State’s deal for megasite could be new model

TYBEE ISLAND, GA - SEPTEMBER 18, 2020: The CMA CGM Brazil sails past the marshes along the Savannah River as it makes its way up river to the Georgia Ports Authority's Garden City Terminal, Friday, Sept., 18, 2020, in Tybee Island, Ga. (AJC Photo/Stephen B. Morton)
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TYBEE ISLAND, GA - SEPTEMBER 18, 2020: The CMA CGM Brazil sails past the marshes along the Savannah River as it makes its way up river to the Georgia Ports Authority's Garden City Terminal, Friday, Sept., 18, 2020, in Tybee Island, Ga. (AJC Photo/Stephen B. Morton)

Credit: Stephen B. Morton for The Atlanta Journal Constitution

The state’s deal to buy a massive undeveloped tract near Savannah was reached using a new economic development strategy that could be replicated throughout Georgia.

The pending purchase of a 2,284-acre tract along I-16 in Bryan County marks the first time that the state has partnered with multiple county development authorities on an acquisition. The state pooled its own funds with local money so it could make a higher purchase offer, said Pat Wilson, the state’s economic development commissioner.

Wilson hopes to use the technique to buy more property across the state for new industrial parks.

In the past, local development authorities have taken the lead on buying land to create potential industrial sites, said Kevin Brown, an economic development attorney at Seyfarth Shaw. Now, the state wants to take the lead role.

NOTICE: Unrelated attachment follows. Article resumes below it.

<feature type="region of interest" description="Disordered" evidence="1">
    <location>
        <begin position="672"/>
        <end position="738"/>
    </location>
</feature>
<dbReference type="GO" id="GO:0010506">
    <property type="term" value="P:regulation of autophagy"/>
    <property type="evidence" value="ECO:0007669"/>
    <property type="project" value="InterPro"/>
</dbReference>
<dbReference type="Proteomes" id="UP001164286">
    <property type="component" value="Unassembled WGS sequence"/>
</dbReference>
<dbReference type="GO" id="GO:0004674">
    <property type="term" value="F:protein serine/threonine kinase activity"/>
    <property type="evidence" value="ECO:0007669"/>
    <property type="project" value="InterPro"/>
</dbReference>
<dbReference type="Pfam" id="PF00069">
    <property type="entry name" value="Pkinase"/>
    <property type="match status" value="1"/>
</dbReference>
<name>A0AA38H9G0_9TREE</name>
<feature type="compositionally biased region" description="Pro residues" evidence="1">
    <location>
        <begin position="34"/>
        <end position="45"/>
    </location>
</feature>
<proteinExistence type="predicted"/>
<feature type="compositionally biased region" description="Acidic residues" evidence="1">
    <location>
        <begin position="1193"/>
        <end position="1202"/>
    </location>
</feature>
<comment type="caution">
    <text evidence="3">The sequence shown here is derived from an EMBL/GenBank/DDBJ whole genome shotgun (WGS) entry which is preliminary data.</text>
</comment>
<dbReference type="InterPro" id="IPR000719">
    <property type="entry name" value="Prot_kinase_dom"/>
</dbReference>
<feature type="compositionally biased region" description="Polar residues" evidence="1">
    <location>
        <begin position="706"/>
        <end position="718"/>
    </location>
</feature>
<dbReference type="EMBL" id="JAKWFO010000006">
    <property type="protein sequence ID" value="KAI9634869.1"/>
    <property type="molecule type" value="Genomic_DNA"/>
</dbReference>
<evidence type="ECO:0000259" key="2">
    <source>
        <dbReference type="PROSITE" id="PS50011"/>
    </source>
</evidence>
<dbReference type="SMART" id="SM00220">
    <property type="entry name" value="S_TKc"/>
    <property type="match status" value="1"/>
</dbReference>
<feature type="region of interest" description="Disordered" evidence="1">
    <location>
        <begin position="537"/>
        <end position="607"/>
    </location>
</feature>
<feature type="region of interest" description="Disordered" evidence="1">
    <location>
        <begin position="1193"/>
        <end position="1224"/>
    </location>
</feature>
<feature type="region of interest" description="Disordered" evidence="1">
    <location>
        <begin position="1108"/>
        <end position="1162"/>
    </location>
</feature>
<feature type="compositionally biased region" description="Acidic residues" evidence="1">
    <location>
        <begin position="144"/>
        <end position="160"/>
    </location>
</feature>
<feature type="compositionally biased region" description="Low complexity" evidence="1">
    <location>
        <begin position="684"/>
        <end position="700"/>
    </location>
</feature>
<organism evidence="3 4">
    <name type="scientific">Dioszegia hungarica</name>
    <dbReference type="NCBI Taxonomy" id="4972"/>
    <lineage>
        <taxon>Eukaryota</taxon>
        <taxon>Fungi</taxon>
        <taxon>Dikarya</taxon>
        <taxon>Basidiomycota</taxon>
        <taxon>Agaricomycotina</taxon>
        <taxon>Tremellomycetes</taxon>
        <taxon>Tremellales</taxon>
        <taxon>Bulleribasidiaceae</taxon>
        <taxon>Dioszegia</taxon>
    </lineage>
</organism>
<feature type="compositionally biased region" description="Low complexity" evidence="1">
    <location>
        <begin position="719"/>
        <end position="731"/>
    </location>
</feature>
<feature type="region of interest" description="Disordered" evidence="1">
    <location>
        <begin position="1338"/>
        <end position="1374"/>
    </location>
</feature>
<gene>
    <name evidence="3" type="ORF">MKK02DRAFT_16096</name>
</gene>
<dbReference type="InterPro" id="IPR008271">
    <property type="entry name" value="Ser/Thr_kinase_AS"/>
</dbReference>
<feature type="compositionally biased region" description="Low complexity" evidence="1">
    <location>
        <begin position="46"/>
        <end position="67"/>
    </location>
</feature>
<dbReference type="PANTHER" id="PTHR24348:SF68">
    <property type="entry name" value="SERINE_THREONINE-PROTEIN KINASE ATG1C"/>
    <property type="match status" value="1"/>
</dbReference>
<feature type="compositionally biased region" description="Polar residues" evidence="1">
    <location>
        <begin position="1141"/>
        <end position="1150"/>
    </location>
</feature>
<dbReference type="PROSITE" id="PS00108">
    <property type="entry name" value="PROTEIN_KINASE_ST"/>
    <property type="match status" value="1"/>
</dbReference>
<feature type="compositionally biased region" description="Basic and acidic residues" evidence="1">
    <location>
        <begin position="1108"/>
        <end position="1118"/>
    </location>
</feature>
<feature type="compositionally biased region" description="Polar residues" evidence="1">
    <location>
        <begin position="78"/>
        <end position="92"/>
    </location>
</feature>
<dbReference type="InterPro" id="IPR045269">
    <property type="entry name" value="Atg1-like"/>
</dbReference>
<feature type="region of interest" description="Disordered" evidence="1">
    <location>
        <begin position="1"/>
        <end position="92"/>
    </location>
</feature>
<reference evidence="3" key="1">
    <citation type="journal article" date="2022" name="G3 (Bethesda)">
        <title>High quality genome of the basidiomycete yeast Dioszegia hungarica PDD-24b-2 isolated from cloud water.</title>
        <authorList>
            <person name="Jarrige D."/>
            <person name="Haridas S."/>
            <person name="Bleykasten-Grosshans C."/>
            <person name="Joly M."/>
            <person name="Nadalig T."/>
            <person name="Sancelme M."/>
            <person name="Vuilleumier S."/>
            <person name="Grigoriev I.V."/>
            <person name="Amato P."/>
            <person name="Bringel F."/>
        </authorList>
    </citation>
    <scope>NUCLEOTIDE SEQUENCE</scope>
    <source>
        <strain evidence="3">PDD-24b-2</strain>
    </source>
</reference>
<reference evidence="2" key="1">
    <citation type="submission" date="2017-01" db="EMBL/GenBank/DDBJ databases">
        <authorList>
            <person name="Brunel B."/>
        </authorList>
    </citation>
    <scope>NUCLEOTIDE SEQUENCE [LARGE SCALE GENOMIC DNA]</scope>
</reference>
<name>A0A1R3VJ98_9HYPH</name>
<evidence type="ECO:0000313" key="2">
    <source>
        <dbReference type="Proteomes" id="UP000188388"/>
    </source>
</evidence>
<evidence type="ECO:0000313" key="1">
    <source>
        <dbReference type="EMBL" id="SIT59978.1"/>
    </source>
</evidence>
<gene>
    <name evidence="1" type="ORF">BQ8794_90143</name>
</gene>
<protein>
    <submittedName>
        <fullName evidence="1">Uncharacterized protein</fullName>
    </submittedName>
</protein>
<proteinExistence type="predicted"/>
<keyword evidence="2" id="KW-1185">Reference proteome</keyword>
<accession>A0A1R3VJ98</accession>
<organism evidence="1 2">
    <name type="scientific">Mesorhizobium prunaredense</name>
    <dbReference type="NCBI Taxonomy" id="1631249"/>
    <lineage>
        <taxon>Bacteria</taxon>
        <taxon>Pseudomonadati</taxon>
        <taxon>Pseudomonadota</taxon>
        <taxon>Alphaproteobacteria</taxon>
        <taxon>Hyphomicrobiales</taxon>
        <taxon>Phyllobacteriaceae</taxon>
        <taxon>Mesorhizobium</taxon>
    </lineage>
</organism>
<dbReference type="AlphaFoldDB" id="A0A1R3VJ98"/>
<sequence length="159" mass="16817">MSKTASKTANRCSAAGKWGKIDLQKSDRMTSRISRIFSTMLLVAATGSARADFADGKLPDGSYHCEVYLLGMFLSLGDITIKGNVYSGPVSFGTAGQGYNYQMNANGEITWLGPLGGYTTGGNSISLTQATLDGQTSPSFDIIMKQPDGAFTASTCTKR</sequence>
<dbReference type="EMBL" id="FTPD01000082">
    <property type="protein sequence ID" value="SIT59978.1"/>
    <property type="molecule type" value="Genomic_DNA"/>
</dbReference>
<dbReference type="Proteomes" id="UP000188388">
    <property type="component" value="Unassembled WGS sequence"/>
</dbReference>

Wilson and others have described the Bryan County site as Georgia’s biggest and best potential industrial site. The purchase price won’t be disclosed until the deal closes, which is expected by July 31.

The megasite has strengths that other sites in Georgia can’t match, Wilson said. Its soil is better able to absorb heavy rain, and there aren’t hills, he said. And the location is near interstate highways, railroads and the Port of Savannah.

Officials believe that it’s essential that the state controls the Bryan County site. Companies typically want to move quickly when they decide to purchase property, Wilson said. A deal will close faster if the state is the seller instead of private owners, because the state won’t try to squeeze out the highest possible profit, and all environmental permitting will have been completed, he said.

“We’ve lost a number of projects to competitor states who have had sites ready to go,” Wilson said. “Their turnaround time was so much quicker.”

He declined to name specific areas where Georgia could partner with local agencies to acquire sites.

Most large economic development projects now require at least 2,000 contiguous acres. Georgia’s previous megasite, about 20 miles east in Pooler, totaled 1,560 acres before development began.

“Companies want to build for today and for the future,” Wilson said.

The site is 26 miles west of the Port of Savannah. Amazon, Home Depot and Walmart have built distribution centers near the port and a large manufacturing company would also want close proximity to the port.

Wilson declined to say if the state is in talks with potential candidates about the Bryan County site. But he noted that the property would be a good fit for the automotive sector, which could include a manufacturer like Kia, or a maker of batteries for electric vehicles.

Wilson said he’s especially keen on the potential of the aerospace industry as the economy rebounds from the pandemic and consumers start flying again for business or vacations.

“You’re going to see a massive rebirth of the aerospace industry … when airlines start flying again,” he said.